Essential Reads

Are You Tired of Being Judged?

We can't avoid being judged, but we can avoid letting others define us.

Tom Brady Broke the Rules, But Don't We All?

What "Deflategate" can teach us about human nature

Putting Music to the Words

Some species sing, some species call, but only humans do both

Recent Posts on Sport and Competition

The Importance of Failure: A Culture of False Success

It is becoming commonplace to give every child a trophy and generally dilute the competitive nature of sports. These changing trends are bringing new, long term challenges and repercussions that need to be taken note of. By fostering a false sense of success, we are ultimately doing a psychological disservice to children in more ways than one.

How Over-Thinking Kills Your Performance

By Gregory Ciotti on March 11, 2015 in Habits, Not Hacks
Why assessing your performance will often steer you wrong.

The Hard Problem of Life

By Paul Thagard Ph.D. on March 11, 2015 in Hot Thought
Life and consciousness are problems allegedly so hard that no amount of scientific progress can ever solve them.

Is the Intense Pressure to Succeed Sabotaging Our Children?

Last week, a 13-year-old killed himself after receiving an email from his school that he was behind in his homework. What is the toll of putting so much academic and extracurricular pressure on children? What can parents, teachers, and policy makers do to break this vicious cycle and reduce the insanity of the K-12 rat race of trying to get into an A-list college?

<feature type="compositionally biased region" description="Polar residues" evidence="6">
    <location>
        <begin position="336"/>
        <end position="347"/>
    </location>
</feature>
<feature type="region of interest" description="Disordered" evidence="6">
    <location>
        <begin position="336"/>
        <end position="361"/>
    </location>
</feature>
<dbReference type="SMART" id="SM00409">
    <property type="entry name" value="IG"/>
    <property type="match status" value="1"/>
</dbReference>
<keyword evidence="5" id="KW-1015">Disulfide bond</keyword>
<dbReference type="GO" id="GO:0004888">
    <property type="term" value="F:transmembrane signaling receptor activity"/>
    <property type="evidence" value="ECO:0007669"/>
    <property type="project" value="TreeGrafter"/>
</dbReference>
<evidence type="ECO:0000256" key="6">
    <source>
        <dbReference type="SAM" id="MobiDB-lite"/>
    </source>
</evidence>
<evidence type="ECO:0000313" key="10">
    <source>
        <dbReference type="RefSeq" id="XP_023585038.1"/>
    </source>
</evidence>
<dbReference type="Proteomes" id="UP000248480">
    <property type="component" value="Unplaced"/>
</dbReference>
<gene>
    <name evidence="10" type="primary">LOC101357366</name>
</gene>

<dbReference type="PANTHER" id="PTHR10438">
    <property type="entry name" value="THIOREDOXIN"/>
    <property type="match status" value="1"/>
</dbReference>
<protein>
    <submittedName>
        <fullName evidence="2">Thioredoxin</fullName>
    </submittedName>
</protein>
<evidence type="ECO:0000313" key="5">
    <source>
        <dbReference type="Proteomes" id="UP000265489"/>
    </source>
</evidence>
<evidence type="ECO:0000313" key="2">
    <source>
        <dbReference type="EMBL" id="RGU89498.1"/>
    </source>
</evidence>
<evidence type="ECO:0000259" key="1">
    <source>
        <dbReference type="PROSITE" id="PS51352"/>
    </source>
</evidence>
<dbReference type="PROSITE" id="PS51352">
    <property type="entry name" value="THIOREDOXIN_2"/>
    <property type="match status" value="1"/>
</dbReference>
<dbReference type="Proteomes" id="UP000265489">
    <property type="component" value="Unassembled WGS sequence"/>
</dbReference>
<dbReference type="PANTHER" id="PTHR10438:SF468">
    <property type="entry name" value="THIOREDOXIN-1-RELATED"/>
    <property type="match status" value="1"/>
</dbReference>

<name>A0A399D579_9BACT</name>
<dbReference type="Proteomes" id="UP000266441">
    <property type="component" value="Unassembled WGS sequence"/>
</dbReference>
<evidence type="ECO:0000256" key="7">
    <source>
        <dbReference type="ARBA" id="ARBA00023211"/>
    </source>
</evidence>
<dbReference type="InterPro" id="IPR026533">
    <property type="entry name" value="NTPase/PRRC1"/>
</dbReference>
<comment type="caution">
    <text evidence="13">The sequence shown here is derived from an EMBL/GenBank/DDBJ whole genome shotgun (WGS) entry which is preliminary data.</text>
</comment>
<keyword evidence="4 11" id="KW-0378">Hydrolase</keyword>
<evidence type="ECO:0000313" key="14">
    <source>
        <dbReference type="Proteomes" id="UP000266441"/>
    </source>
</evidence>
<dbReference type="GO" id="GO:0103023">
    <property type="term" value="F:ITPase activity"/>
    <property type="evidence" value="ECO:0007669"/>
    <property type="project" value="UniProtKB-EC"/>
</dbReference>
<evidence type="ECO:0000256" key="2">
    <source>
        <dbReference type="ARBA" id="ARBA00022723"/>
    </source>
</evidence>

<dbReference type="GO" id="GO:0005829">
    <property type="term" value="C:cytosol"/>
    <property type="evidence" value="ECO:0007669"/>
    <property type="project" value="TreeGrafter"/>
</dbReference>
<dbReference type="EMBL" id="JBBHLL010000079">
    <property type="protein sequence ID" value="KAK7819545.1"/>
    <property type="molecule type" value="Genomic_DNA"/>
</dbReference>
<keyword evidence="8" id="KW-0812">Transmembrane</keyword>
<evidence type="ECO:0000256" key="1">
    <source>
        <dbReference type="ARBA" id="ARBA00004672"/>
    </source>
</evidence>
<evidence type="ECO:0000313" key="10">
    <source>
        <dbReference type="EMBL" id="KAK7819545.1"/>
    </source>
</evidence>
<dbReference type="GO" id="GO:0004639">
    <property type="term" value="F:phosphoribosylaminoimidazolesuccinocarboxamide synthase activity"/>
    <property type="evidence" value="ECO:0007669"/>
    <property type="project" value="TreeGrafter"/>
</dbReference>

Finding Meaning in Work

By Steven Mintz Ph.D. on March 10, 2015 in The Prime of Life
How can we find significance and purpose in work in today's economy?

10 Ways to Spot an 'Everyday' Sadist

When we think of sadism, it’s often the “50 Shades of Grey” variety. However, sadism doesn’t just live in the bedroom. This 10-item quiz will help you find out who secretly harbors an unnatural desire to harm.

Barry Beck Finds His Purpose Bringing Hockey To China

By Michael Friedman Ph.D. on March 10, 2015 in Brick by Brick
For the past 7 years, Barry Beck, a former NHL All-Star and capitan of the New York Rangers, has aimed to expand the sport of ice hockey. As a mentor and coach at the Hong Kong Academy of Ice Hockey, he has broken down barriers for the sport and developed a culture of growth and development for over 25,000 children.